This was the first post I ever wrote in Courting on 8/13/04. I didn’t know people read blogs then. I didn’t know people would read mine. I will be putting in old posts all month in honor of my seventh year as a blogger.
When you think that you’re all over it, and the pain has subsided for good, something triggers a memory, and you’re no longer the sane stable person you were five minutes earlier.
You think, bastard, you ruined my life.
Or at least my formative childbearing years. Oh right I ruined his. Always forget that part. We’d play games that were too dangerous to even think about. I kept flying down Dead Man’s Curve faster and faster sometimes forgetting that the edges became ever more jagged and sharp. I would win the races because the pain felt good.
I had told him the first night at some club, not the club, but some cleaner looking Village fixture, that I hated pet names and terms of endearment.
He called me Pumpkin and worse, Baby. Other women envied me. He was a Southern Jewish Outlaw singer/songwriter on the fast track to memory lane. Even I was forced to admit that he was cute. We made a good looking couple. Sometimes that’s all life’s about. I’d walk into work each morning pissed as hell at something he had or hadn’t done and everybody would tell me about my perfect life.
Three of my five best girlfriends weren’t in New York. Elle was in Miami; Lucia in Atlanta and Jaz in Geneva. When they’d come to town with their men or on their own they’d just be so bowed over by his attention and obvious devotion. Lizzie and Dawn thought he was my savior.
Dawn was to give a eulogy years later for her longtime boyfriend, Franklin. “I saw stars in my eyes when I first met him, and I’m still seeing stars.” Everyone laughed a bit uncomfortably since we all knew that it was true.
I had done it. I had the worlds most perfect man. Could I tell them about the ever growing Dixie beer collection and the roaches that would be lined up around the 40 butts in the ashtray that would greet me when I came home twelve hours after leaving?
Every day I had an hour subway commute, I worked for ten hours, and came home to the house of horrors. He would be in the same position he had been in when I left with just the beer cans and newly filled ashtray as evidence that he had ever left the bed. (Had to, to get a new Dixie, and I assume pee, I hope it was in the toilet.)
I knew one contest that I could win. I had Fifth Avenue’s largest Dixie beer collection. Probably the only one. I would think that as I emptied the ashtray, washed some dishes and cooked dinner. I washed the glasses especially well, just in case that was were he had peed.
Yes, I, princess of Manhattan take-out, cooked dinner every night. It was difficult to support two people on my salary. Actually my salary was decent. I supervised fifteen people on the largest anti-trust case in American history. Out of 80 supervisors I was in the top percentile pay wise. I liked my job and loved being good at it.
I was a girl (women we called ourselves then) and never paid for a dinner, unless I was trying to make a point by not accepting somebodies now-you-fuck-me dinner. Even in the days of militant feminism which was overrated, I would let men pay for meals, drinks and/or the bottles of Dom Perignon they would send to the table my girlfriends and I were sitting at. Long as I didn’t have to put out anything my than my acerbic tongue.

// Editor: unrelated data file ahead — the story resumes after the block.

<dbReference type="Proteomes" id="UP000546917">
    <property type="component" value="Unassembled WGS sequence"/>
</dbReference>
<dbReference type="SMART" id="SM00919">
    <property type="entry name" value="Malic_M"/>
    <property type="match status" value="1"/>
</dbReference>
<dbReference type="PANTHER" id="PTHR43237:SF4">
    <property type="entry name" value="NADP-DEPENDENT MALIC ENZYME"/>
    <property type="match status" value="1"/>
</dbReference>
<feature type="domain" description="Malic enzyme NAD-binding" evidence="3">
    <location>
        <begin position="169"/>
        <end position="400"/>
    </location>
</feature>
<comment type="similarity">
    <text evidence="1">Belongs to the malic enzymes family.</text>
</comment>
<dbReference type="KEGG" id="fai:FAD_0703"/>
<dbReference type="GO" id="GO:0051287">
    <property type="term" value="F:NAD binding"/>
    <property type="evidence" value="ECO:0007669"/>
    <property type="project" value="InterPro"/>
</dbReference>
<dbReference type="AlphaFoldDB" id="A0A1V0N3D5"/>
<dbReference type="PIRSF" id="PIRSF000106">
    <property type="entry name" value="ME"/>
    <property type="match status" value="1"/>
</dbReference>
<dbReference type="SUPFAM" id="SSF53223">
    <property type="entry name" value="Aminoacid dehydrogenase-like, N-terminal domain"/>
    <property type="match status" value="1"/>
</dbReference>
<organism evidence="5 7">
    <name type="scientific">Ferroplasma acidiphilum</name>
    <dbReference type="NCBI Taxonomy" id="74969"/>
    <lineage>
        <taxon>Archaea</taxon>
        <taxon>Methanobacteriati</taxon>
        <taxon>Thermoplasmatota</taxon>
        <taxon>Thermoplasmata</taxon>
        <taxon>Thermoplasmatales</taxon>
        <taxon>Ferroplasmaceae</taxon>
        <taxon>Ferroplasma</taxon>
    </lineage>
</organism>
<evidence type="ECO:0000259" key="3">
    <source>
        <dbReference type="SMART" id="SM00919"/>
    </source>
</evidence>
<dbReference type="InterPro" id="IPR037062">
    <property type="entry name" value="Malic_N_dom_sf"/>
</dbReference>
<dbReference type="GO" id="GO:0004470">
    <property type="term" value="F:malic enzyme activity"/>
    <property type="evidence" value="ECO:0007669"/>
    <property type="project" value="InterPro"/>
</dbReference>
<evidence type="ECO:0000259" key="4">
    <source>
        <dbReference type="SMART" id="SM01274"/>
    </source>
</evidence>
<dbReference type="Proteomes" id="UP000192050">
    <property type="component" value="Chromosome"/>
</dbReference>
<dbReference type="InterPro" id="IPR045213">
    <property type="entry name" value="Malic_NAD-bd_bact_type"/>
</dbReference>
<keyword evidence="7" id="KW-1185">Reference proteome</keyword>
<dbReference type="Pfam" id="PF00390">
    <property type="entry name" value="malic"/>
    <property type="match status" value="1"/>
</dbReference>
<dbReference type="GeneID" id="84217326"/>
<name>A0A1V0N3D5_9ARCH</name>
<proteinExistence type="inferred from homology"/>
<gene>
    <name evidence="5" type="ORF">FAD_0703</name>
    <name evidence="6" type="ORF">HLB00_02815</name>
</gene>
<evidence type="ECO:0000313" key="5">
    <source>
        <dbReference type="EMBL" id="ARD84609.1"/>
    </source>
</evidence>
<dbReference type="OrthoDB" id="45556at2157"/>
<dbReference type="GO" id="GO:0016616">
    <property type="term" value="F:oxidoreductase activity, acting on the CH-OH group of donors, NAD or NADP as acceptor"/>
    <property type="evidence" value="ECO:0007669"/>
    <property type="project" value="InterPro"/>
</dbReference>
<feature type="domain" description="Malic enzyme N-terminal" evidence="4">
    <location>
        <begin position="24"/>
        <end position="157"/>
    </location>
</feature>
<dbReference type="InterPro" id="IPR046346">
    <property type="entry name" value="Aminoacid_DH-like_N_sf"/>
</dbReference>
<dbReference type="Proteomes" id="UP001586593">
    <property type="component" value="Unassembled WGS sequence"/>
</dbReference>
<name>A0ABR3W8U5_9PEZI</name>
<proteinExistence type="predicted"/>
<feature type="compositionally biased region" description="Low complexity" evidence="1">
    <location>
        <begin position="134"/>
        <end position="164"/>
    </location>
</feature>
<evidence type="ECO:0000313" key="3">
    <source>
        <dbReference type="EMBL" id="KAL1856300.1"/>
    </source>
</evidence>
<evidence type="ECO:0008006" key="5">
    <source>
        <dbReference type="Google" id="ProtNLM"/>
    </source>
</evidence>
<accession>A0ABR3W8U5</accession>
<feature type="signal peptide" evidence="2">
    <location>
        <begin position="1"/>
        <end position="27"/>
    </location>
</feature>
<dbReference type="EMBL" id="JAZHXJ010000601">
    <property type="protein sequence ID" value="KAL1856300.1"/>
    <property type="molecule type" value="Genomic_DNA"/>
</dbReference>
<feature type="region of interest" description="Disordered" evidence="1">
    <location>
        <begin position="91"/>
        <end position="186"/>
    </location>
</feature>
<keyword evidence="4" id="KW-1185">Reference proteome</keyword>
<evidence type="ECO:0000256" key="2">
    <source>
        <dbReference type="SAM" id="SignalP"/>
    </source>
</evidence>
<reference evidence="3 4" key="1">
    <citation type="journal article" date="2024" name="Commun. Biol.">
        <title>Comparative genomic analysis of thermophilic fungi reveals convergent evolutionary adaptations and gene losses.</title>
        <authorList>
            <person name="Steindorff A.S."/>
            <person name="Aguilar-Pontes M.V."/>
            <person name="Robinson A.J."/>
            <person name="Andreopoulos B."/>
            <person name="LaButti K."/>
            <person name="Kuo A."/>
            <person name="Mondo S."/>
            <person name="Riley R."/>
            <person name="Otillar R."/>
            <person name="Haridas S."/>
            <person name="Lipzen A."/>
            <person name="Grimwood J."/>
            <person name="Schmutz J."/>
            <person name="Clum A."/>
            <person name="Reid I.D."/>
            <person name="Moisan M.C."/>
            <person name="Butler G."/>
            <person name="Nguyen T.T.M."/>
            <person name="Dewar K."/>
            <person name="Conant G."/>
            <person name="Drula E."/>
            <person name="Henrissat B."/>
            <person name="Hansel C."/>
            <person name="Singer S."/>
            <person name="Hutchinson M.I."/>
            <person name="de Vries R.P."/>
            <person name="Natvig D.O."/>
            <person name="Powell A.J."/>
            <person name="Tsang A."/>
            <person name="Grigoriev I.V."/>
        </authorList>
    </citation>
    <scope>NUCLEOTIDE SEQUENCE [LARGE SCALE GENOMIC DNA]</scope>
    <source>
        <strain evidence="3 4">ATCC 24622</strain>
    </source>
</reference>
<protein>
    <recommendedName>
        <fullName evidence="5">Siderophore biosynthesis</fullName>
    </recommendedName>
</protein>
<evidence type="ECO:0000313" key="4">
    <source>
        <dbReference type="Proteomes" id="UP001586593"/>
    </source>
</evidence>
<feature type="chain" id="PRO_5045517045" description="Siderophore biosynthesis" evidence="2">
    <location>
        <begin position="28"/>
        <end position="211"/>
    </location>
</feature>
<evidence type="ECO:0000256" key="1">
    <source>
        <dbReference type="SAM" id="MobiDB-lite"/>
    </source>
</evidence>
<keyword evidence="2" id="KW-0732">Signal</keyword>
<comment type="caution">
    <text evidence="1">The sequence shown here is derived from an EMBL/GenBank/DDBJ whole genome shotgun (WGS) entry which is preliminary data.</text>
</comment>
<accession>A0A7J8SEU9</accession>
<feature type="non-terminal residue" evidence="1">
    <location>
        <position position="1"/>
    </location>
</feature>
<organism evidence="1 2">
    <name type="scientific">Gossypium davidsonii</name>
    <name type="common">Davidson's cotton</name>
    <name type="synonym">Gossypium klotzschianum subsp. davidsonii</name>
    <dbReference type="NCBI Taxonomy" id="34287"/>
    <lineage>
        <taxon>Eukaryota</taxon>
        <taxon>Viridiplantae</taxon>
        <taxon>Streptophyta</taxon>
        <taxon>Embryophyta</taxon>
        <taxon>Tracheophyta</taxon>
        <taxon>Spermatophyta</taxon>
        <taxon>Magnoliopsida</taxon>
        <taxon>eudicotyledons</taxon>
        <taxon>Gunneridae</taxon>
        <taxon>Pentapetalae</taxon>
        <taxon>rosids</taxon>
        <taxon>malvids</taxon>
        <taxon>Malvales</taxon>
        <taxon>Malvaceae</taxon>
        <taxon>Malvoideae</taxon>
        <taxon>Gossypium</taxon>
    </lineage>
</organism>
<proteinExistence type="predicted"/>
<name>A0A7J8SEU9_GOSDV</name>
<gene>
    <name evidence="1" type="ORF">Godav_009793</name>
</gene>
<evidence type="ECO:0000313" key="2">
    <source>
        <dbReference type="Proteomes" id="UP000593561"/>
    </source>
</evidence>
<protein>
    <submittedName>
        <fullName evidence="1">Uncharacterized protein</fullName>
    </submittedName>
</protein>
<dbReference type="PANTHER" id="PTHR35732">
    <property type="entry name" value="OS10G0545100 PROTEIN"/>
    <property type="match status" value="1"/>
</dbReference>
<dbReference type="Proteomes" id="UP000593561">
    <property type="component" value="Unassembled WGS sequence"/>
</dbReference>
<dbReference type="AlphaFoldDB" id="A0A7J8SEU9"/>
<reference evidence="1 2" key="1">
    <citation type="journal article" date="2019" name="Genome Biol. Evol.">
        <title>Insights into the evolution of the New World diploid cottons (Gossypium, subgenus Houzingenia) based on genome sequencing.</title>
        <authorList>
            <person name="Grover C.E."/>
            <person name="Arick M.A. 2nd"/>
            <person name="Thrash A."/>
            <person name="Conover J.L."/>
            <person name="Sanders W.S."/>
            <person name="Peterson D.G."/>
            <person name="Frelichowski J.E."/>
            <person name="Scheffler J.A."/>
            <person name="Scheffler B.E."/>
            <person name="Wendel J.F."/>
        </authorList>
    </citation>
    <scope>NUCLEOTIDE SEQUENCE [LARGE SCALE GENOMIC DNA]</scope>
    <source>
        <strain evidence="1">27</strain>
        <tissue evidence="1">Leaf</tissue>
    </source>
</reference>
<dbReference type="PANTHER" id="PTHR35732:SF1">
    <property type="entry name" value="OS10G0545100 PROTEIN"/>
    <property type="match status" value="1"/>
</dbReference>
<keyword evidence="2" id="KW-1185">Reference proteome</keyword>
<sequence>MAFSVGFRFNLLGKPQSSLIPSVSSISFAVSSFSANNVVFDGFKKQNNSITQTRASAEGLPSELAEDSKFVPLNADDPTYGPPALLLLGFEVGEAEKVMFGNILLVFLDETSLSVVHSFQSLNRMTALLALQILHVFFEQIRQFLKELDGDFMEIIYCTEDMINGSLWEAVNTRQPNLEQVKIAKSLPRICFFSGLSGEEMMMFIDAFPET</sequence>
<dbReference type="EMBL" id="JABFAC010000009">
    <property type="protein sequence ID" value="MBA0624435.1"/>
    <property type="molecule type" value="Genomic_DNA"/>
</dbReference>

Before I had been with him (and during the last year) I was out almost every night. The owner of the club, my club, was an old special friend. I seemed to know a lot of club owners, managers, and the like. I even knew Marc the doorman at Studio. I don’t know how I knew so many people. It seemed normal then.
Out of principle I wouldn’t spend any of the money my father had given you. Not when an able bodied man with half a mind slept next to me each night. He’d take the money I had made and use it at a whirlwind tour of New York’s worst bars. Nobody comped him.
He’d sing romantic songs. After awhile they stopped seeming romantic. Just this morning I heard Steve Earl being interviewed on the radio. I couldn’t help but wonder if he hadn’t ate his gun one day, in another state, would he have now been a big alt/rocker?
I wonder that each time I hear Lucinda. She had provided the introductions at the club. The club that looked tobacco stained even when freshly painted, was dark, dingy, with great people and music. The club that launched a thousand of my nights; not to forget many music stars. He wasn’t one of them.
He was talented; had a unique way with words, and now I begin to remember all the ways he embarrassed me with his words. Yeah he had a unique way with words for somebody who was half illiterate. I believed his story that he had dropped out of high school.
Soon after he confided that he had two years of college. In some ways he was brilliant. His ideas would be big now. If only he could have admitted that he was depressed instead of always blaming his problems on some other thing, some other person. I came along. Miss-no-self-esteem-sure-I’m-responsible-for-all-your-problems-plus-the-state-of-the-world.
You should have known the first morning when he wouldn’t let you leave for work and called you (no shit) a prisoner of love. You told him that was gross and you hated cute more than anything in the world.. Now you wish that you had walked out then and never looked back but you moved in together the next night.